The Chinese own us, thanks to Wall St. and Free Trade.

  •  Can we save our hostility for actual enemies? (3+ / 0-)
    Recommended by:
    sceptical observer, JeffW, Troubadour

    China's just a nuisance, at worst.  France and Israel have done worse stuff in recent memory.

    Enrich your life with adverbs!

    by Rich in PA on Mon Jan 18, 2010 at 06:05:05 PM PST

    •  You should see China's consulate in San Francisco (6+ / 0-)

      Bristling with antennae. Just like the Russian consulate. They're not there just to give visas - China is a huge concern from an espionage POV - in particular its use of the overseas Chinese community to accomplish industrial espionage.

      "The two pioneering forces of modern sensibility are Jewish moral seriousness and homosexual aestheticism and irony." Susan Sontag

      by Shane Hensinger on Mon Jan 18, 2010 at 06:11:56 PM PST

      [ Parent ]

      •  Let's say that espionage is like terrorism (5+ / 0-)

        You have two models to fight it--you can make it a state-to-state issue and get yourself in ruinous wars, or you can treat the individual actors like everyday scofflaws and go after them with the same tools we've always had.  I'm pretty sure that the first model is bankrupt, and that the second is the way to go.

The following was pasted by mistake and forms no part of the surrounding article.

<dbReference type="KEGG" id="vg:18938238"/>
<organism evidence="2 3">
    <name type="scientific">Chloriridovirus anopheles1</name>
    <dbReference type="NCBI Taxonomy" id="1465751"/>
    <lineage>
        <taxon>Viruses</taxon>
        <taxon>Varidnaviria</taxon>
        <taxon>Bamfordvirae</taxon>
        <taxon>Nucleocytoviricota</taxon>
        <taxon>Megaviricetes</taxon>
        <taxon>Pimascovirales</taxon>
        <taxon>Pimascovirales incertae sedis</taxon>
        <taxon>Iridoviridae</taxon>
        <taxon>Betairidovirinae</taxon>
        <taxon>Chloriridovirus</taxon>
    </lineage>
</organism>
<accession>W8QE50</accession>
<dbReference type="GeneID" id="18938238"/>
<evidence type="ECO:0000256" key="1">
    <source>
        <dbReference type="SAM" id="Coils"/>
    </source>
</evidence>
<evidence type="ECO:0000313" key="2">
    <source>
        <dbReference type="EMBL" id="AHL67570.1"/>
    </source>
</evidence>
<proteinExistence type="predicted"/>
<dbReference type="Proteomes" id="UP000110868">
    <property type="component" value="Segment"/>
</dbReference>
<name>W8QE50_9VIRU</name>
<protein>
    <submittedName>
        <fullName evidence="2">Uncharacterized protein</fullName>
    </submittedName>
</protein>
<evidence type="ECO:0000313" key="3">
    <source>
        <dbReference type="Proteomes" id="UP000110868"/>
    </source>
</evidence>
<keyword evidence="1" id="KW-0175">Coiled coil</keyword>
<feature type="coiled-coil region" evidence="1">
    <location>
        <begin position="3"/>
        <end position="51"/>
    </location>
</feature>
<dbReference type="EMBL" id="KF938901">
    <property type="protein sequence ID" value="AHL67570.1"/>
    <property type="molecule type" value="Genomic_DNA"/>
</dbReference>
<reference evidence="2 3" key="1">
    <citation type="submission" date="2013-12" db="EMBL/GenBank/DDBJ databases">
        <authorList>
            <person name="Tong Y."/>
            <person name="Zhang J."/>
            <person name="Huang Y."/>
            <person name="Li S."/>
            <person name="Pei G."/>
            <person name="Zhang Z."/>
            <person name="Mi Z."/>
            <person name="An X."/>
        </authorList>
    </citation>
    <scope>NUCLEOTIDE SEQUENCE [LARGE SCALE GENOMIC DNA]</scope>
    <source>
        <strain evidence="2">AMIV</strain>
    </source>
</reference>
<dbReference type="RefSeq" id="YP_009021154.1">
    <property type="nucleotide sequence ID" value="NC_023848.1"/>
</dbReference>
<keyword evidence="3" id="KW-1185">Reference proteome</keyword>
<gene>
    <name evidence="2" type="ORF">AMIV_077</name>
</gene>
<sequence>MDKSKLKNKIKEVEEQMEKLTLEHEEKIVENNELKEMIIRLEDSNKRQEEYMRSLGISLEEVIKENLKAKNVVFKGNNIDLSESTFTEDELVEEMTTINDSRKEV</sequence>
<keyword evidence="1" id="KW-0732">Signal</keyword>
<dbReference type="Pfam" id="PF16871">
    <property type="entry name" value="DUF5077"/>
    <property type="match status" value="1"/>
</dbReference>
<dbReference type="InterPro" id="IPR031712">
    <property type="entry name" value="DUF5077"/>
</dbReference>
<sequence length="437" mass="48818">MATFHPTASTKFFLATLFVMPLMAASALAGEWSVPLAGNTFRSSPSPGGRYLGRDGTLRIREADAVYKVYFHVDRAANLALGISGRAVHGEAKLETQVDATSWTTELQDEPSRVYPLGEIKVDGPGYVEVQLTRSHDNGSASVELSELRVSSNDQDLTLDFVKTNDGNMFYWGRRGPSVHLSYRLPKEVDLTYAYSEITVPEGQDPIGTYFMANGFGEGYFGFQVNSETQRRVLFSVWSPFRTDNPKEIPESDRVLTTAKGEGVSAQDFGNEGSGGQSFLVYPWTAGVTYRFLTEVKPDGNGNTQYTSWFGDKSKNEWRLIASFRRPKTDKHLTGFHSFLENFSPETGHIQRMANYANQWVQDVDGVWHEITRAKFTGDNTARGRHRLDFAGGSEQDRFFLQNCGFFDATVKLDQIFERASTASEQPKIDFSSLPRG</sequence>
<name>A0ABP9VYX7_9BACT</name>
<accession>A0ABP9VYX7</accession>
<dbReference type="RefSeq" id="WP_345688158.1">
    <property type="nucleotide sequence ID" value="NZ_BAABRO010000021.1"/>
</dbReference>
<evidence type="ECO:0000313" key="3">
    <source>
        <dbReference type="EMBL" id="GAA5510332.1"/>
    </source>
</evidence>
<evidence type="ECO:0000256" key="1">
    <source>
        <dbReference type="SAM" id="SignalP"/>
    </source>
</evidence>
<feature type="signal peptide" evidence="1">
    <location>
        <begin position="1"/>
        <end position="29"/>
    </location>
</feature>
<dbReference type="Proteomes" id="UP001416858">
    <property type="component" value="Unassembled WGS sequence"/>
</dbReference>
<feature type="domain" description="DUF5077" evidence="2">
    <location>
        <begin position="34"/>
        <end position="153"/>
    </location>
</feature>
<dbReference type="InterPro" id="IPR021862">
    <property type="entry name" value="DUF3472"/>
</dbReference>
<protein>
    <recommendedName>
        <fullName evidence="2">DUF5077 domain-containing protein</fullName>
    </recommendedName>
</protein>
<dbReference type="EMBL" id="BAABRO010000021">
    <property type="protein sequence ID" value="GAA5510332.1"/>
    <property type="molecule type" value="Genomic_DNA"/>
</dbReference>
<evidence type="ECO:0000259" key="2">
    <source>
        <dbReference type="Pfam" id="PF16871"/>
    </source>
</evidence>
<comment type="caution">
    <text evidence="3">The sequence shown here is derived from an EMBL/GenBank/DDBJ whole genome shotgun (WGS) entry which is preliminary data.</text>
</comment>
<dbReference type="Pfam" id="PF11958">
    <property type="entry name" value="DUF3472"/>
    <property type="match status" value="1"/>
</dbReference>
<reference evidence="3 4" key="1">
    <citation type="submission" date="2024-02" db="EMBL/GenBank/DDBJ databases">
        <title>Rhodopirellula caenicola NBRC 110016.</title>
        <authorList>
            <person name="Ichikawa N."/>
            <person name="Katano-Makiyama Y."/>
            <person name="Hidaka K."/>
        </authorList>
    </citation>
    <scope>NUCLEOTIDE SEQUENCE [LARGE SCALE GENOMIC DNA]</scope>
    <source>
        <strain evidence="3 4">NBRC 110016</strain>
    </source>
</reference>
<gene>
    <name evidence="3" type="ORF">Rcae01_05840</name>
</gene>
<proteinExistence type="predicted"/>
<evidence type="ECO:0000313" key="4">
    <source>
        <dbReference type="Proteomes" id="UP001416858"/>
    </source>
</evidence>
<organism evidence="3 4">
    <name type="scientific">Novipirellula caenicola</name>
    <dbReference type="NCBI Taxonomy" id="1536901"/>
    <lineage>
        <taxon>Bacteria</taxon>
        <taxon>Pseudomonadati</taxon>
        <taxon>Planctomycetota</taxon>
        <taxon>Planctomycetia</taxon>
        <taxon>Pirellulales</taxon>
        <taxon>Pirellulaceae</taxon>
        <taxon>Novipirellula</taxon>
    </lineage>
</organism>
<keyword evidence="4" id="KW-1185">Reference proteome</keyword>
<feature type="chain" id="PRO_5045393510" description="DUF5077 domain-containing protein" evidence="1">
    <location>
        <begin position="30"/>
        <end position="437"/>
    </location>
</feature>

Enrich your life with adverbs!

        by Rich in PA on Mon Jan 18, 2010 at 06:15:15 PM PST

        [ Parent ]

        •  No one fights a war over espionage (4+ / 0-)

          particularly since all states spy on one another - including friends spying on friends. There is no "war" model for combating espionage - you deploy counterespionage measures to fight it.

          My argument was with your characterization of China's behavior as non-threatening while saying Israel and France were worse threats. I take issue with that.

          "The two pioneering forces of modern sensibility are Jewish moral seriousness and homosexual aestheticism and irony." Susan Sontag

          by Shane Hensinger on Mon Jan 18, 2010 at 06:23:00 PM PST

          [ Parent ]

        •  and that's what we're doing. (0+ / 0-)

          This is part of Obama's policy on terrorism, which is one case of the general category of attacks by organized subnational groups.  Treat this as a law enforcement matter first and foremost.  

          Imagine if Palin was president.  She'd be all hot to retaliate militarily by launching a cyberattack against China with insufficient evidence.  

      •  i wonder if there's any law against... (0+ / 0-)

        ...pointing something at those antennae and giving them a great big download of good ol' American porn.  Hmm.

        Are you in the Bay Area too...?

        •  Obviously you don't surf the net in China! (0+ / 0-)

          Goggle "Green Dam Youth Escort" and say hi to the bunnies for me.

          safety first

          Ask me about my daughter's future - Ko

          by koNko on Tue Jan 19, 2010 at 06:10:50 AM PST

          [ Parent ]

          •  uh-oh... (1+ / 0-)
            Recommended by:
            koNko